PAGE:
The more time Davies-Uniacke has on-ball, the better North look. Play to his offensive strengths, make sure there’s no defensive slippage and he’ll provide more burst than all of his teammates.

Seems simple enough.

Jed Anderson

15 CBAs

After looking like it was a struggle to put one foot in front of the other by the time last week’s game finished (can’t blame him for that either given his road to return), it didn’t get any easier for Anderson on Saturday.

Anderson was fine against the Power midfielders and held up his role serviceably. However, I want to use this section to talk about why, once a couple of key players return, I’d like to see him move back into a forward-mid split closer to what we saw against Fremantle.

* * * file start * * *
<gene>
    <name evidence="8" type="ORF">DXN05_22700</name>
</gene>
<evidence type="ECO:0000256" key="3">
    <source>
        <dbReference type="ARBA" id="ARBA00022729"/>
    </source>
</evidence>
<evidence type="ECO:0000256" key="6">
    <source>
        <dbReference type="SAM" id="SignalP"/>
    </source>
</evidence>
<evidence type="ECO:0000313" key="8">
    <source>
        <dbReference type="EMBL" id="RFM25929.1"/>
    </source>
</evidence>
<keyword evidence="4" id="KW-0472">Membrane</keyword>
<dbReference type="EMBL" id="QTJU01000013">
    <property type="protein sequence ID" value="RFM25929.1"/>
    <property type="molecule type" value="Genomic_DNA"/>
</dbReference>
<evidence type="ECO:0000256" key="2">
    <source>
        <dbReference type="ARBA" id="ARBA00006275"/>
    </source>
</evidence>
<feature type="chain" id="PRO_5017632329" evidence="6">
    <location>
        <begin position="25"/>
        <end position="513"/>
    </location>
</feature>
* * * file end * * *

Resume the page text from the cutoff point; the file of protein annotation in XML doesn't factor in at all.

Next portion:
It’s not only because I believe that’s the best use of his skills, but for the added benefit of nurturing Paul Curtis.

Curtis is showing some tantalising glimpses already, just four games in. But he’s fighting an uphill battle because there’s no-one else at his level, with his ability, while the ball is either on the ground or in opposition defenders’ hands.

With how deep the list cuts have been over the last two years, there are precious few opportunities to have a veteran/rookie partnership in any line of the field.

At one end of the ground, the departure of Robbie Tarrant meant Ben McKay was forced into leading the North backline after all of 37 games.

At the other end, and yes I’m bringing this up again because I’ve been consistent on it ever since it happened, marching Ben Brown out of the club like he stole something, without a replacement, meant Nick Larkey was thrust into leading the forward line at the start of last year; after a grand total of 29 games.

North have a chance to develop an exciting talent in Curtis, who’s shown more in four games than any other small forward in blue and white since Lindsay Thomas.